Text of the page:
"Suddenly, I discovered that there was only one strong star within a distance of a hundred light years, and it bore living creatures on one of its planets. Their intelligence and maturity were inferior to the people of Zenn-La. In fact, they were what you might have called cave-people, in terms of their level of development, but they were using tools, and had discovered basic weapons, with which to defend themselves."

"They were clever, at least, if not particularly intelligent by some definitions, and I had no desire to see them perish. However, I knew that Galactus would pass through that stretch of space soon, and when he did, he'd notice the star that was stronger than all the others. There was no protecting that world."

"I summoned Galactus to that planet, and it was the first time that I'd ever doomed a developing species of intelligent beings. Though I've done the same thing many more times since then, it was always as a last resort, and I never felt comfortable with it, as Galactus did. I saw my role in that as nearly-intolerable, but it wasn't until I reached Earth that I seriously questioned the morality of my actions."

"I'd always viewed my role as a necessary one; preventing as much damage to intelligent beings as I could, and only giving in when there was no other choice. However, murder is still murder, even if one's intent is to prevent needless death and suffering. It took me a very long time to realize that."

"When I left the service of Galactus, I knew he wouldn't return to Zenn-La, to consume it over my betrayal. Galactus isn't such a petty being, that he'd waste so much energy reaching Zenn-La, all those light years away, just because I refused to follow him anymore. Still, I asked him if he had any intention of going back on his word, if he should ever be near Zenn-La again, and his reply to me was very surprising."

"Galactus told me that it didn't matter, because my people had already transcended the need for their planet. He also said that my service to him had been sufficient to purchase the survival of a species, even if they hadn't. At that point, though, he told me that although my service had been excellent, my betrayal was still devastating, and that I had to be punished in such a way that I could not return to the race of beings that had born me."

"Galactus' punishment was to trap me here, in this star system, by removing the power of my board to warp relativity, thus traveling beyond the speed of light in a vacuum. At this point, I could still try to travel the stars, but if I did, it would require a commitment of hundreds of thousands of years to cross the galaxy, even at my maximum speed. In a way, Galactus' punishment has been worse than removing my powers completely, since my power cosmic will remind everyone on Earth of the global devastation I nearly caused, but even without that problem, I still face the difficulty of trying to coexist with the human race. It's not easy, and I know that you understand that. When I first arrived on Earth, I was convinced that the people of your world were so mired in hate and selfishness, that they'd never be able to unite, and build a better world for themselves; not even in a hundred thousand years."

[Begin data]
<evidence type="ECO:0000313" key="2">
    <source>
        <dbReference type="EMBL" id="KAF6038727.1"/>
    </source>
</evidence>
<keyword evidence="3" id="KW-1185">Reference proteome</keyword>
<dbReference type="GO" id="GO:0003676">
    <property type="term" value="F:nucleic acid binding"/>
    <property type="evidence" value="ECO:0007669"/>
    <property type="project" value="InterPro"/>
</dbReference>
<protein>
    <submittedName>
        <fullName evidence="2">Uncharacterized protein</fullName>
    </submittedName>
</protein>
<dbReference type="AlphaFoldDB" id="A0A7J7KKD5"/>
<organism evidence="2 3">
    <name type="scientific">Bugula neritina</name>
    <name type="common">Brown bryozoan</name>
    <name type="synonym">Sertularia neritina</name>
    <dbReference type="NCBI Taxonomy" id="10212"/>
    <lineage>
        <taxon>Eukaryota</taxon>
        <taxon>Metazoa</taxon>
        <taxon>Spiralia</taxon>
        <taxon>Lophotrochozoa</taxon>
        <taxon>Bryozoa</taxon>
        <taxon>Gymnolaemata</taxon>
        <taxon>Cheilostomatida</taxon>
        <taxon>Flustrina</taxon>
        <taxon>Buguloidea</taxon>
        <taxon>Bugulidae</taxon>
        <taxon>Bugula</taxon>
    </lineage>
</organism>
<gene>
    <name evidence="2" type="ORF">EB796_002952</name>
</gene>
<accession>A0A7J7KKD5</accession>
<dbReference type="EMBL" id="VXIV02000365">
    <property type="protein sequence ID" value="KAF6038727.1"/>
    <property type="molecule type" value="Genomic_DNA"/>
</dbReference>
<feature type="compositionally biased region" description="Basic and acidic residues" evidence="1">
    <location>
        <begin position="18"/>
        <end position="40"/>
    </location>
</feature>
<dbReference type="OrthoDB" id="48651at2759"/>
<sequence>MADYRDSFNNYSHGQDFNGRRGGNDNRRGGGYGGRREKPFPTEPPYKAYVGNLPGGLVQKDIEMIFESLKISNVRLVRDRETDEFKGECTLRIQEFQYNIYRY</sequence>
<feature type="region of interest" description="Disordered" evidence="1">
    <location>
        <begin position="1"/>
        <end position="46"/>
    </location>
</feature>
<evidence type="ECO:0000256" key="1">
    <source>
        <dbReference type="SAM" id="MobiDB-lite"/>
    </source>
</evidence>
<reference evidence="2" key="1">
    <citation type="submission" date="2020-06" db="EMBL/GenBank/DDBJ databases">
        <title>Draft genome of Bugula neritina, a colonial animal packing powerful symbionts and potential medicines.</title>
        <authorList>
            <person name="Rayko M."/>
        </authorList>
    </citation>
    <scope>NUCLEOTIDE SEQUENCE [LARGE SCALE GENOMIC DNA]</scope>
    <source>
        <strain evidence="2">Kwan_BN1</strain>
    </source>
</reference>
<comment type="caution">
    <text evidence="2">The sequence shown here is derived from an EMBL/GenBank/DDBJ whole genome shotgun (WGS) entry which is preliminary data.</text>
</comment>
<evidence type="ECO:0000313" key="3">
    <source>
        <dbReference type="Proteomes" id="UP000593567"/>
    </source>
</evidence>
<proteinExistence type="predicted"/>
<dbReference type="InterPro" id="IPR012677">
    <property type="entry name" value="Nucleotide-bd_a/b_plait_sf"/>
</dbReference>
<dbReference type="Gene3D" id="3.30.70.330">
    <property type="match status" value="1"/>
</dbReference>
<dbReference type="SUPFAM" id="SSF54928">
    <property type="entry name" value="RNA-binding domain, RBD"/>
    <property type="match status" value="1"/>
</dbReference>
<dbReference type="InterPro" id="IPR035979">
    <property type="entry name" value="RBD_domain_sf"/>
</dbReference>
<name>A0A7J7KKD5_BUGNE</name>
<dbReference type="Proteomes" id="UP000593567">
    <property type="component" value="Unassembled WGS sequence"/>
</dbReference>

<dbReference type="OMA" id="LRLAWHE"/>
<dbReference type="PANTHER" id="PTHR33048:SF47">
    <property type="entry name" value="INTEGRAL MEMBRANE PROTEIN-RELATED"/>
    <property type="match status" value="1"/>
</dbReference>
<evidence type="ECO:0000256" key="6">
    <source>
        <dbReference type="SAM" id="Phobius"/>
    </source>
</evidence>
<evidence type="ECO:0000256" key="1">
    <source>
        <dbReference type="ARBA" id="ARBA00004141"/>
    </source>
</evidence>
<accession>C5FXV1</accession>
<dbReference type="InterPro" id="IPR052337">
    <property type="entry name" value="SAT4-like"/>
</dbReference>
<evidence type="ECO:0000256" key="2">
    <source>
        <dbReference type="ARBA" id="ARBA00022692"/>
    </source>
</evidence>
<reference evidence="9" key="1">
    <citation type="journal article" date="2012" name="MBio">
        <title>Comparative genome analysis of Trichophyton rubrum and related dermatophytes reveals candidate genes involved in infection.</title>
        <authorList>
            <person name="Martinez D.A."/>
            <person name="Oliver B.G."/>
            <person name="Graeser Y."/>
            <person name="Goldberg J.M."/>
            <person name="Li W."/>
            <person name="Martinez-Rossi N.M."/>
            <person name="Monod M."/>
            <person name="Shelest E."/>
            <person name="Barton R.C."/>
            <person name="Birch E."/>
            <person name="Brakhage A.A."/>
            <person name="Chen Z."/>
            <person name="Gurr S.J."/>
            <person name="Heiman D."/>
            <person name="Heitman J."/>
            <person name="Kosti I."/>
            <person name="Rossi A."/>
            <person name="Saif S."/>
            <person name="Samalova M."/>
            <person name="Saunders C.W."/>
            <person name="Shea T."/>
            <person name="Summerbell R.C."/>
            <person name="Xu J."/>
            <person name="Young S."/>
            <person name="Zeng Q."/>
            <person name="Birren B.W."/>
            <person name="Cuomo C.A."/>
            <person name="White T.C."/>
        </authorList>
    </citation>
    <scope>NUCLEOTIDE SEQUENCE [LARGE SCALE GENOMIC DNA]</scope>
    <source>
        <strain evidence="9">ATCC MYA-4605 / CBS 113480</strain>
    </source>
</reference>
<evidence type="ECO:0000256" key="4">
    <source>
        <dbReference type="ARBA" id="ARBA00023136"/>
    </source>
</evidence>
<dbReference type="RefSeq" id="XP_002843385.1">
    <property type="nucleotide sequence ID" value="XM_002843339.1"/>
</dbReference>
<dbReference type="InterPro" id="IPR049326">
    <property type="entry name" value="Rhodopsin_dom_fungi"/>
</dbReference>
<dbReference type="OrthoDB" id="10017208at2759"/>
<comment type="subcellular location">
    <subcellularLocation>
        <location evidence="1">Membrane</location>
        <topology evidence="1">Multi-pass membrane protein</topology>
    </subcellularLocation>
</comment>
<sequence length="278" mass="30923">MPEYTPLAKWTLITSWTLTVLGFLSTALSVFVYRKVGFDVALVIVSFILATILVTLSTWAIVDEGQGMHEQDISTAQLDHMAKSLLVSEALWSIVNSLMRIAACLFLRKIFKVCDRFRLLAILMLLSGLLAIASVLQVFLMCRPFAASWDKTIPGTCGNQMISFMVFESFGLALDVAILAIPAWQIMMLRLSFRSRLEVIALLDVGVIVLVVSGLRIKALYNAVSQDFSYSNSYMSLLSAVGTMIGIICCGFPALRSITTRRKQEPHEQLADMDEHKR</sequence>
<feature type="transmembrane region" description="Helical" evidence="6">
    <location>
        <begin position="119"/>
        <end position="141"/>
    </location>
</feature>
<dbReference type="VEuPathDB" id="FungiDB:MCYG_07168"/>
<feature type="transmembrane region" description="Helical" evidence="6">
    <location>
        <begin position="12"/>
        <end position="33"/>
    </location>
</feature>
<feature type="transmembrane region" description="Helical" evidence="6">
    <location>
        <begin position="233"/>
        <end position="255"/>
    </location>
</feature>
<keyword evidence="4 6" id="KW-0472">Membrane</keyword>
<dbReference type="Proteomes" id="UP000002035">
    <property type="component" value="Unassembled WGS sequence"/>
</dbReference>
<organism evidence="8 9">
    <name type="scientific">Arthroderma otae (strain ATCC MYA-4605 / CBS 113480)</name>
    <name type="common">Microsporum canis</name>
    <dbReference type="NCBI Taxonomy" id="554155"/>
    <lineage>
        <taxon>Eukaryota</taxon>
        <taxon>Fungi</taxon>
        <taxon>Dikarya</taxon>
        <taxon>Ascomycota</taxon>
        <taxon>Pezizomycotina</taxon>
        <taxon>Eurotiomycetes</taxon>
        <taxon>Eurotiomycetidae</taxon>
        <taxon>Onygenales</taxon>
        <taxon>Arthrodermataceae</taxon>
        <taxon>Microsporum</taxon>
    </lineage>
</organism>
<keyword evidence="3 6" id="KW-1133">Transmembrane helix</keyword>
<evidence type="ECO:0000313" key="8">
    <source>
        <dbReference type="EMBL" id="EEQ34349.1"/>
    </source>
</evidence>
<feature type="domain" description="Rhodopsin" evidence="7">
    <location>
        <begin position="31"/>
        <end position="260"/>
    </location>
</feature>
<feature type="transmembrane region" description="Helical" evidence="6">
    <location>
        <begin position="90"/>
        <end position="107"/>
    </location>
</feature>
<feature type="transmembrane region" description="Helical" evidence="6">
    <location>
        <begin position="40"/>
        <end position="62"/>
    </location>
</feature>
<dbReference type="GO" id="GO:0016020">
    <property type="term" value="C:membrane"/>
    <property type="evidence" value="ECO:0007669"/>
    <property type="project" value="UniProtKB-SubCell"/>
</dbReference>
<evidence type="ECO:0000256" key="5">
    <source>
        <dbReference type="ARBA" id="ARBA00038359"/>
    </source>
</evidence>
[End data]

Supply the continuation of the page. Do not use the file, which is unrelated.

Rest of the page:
For a few seconds, Laurie paused, not sure what to say, but at last, she spoke, determined to try to cheer the surfer up.

"You're right." Laurie admitted, "It might not happen in a hundred thousand years, or it might happen tomorrow. There's no way to really tell."

"But surely, the evidence is that..." the surfer began, though he trailed off when Laurie started shaking her head.

"That's what it means to dream of something better." Laurie replied, "Not only do we work for a better future; but we don't need evidence to tell us that it can happen. I know that there can be a world where people actually understand the rules of right and wrong, and what makes them that way. In fact, I'm more convinced of that now than ever. I think our world has hope for the future, Norid Radd, and I think you do too. That's what it means to live the life of a dreamer."

A few seconds later, the surfer was smiling again, as his board righted itself, floating into the air, and he encouraged Laurie to get on. In a moment, the Silver Surfer had picked up a rock from the ground, and when he held it out for Laurie, it's whole color and consistency had changed.

"Thank you." the surfer said, as he held out the solid gold nugget for Laurie to take, "I needed that assurance. I feel a lot better. May I fly you home?"

However, in spite of the gold in her hands, worth many thousands of dollars, Laurie wasn't drawn in by it. Nothing in the nearby vicinity could distract her from the Silver Surfer. He was, in that moment, the centerpiece of her world.